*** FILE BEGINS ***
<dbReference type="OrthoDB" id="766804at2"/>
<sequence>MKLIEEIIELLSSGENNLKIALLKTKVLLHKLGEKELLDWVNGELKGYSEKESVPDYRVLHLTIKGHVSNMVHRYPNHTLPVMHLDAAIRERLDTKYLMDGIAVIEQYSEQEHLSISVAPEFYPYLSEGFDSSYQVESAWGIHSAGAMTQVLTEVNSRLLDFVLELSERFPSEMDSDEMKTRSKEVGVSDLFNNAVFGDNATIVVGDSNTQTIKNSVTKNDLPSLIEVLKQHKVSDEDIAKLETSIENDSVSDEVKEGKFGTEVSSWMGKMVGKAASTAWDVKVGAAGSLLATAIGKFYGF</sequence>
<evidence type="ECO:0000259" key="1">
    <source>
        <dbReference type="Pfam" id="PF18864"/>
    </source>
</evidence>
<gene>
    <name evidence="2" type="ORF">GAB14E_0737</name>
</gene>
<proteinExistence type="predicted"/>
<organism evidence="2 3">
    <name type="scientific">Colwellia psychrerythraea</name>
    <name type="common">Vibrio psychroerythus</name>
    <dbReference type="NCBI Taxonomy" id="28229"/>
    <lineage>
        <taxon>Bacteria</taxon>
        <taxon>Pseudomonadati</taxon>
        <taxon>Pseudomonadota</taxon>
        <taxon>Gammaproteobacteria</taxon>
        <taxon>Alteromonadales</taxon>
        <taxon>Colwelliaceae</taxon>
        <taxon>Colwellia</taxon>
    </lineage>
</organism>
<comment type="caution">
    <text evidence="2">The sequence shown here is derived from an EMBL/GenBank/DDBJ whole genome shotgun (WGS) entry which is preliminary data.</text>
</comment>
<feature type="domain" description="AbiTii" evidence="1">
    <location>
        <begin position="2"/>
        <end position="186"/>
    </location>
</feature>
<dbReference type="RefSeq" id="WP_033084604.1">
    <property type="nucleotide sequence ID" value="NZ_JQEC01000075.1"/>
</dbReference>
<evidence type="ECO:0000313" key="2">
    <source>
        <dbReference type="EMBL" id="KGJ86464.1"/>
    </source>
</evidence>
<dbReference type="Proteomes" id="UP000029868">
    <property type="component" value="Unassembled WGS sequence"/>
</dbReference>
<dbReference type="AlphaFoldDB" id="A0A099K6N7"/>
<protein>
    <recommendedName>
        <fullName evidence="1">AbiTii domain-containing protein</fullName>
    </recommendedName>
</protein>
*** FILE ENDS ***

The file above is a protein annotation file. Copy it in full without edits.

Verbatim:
<dbReference type="OrthoDB" id="766804at2"/>
<sequence>MKLIEEIIELLSSGENNLKIALLKTKVLLHKLGEKELLDWVNGELKGYSEKESVPDYRVLHLTIKGHVSNMVHRYPNHTLPVMHLDAAIRERLDTKYLMDGIAVIEQYSEQEHLSISVAPEFYPYLSEGFDSSYQVESAWGIHSAGAMTQVLTEVNSRLLDFVLELSERFPSEMDSDEMKTRSKEVGVSDLFNNAVFGDNATIVVGDSNTQTIKNSVTKNDLPSLIEVLKQHKVSDEDIAKLETSIENDSVSDEVKEGKFGTEVSSWMGKMVGKAASTAWDVKVGAAGSLLATAIGKFYGF</sequence>
<evidence type="ECO:0000259" key="1">
    <source>
        <dbReference type="Pfam" id="PF18864"/>
    </source>
</evidence>
<gene>
    <name evidence="2" type="ORF">GAB14E_0737</name>
</gene>
<proteinExistence type="predicted"/>
<organism evidence="2 3">
    <name type="scientific">Colwellia psychrerythraea</name>
    <name type="common">Vibrio psychroerythus</name>
    <dbReference type="NCBI Taxonomy" id="28229"/>
    <lineage>
        <taxon>Bacteria</taxon>
        <taxon>Pseudomonadati</taxon>
        <taxon>Pseudomonadota</taxon>
        <taxon>Gammaproteobacteria</taxon>
        <taxon>Alteromonadales</taxon>
        <taxon>Colwelliaceae</taxon>
        <taxon>Colwellia</taxon>
    </lineage>
</organism>
<comment type="caution">
    <text evidence="2">The sequence shown here is derived from an EMBL/GenBank/DDBJ whole genome shotgun (WGS) entry which is preliminary data.</text>
</comment>
<feature type="domain" description="AbiTii" evidence="1">
    <location>
        <begin position="2"/>
        <end position="186"/>
    </location>
</feature>
<dbReference type="RefSeq" id="WP_033084604.1">
    <property type="nucleotide sequence ID" value="NZ_JQEC01000075.1"/>
</dbReference>
<evidence type="ECO:0000313" key="2">
    <source>
        <dbReference type="EMBL" id="KGJ86464.1"/>
    </source>
</evidence>
<dbReference type="Proteomes" id="UP000029868">
    <property type="component" value="Unassembled WGS sequence"/>
</dbReference>
<dbReference type="AlphaFoldDB" id="A0A099K6N7"/>
<protein>
    <recommendedName>
        <fullName evidence="1">AbiTii domain-containing protein</fullName>
    </recommendedName>
</protein>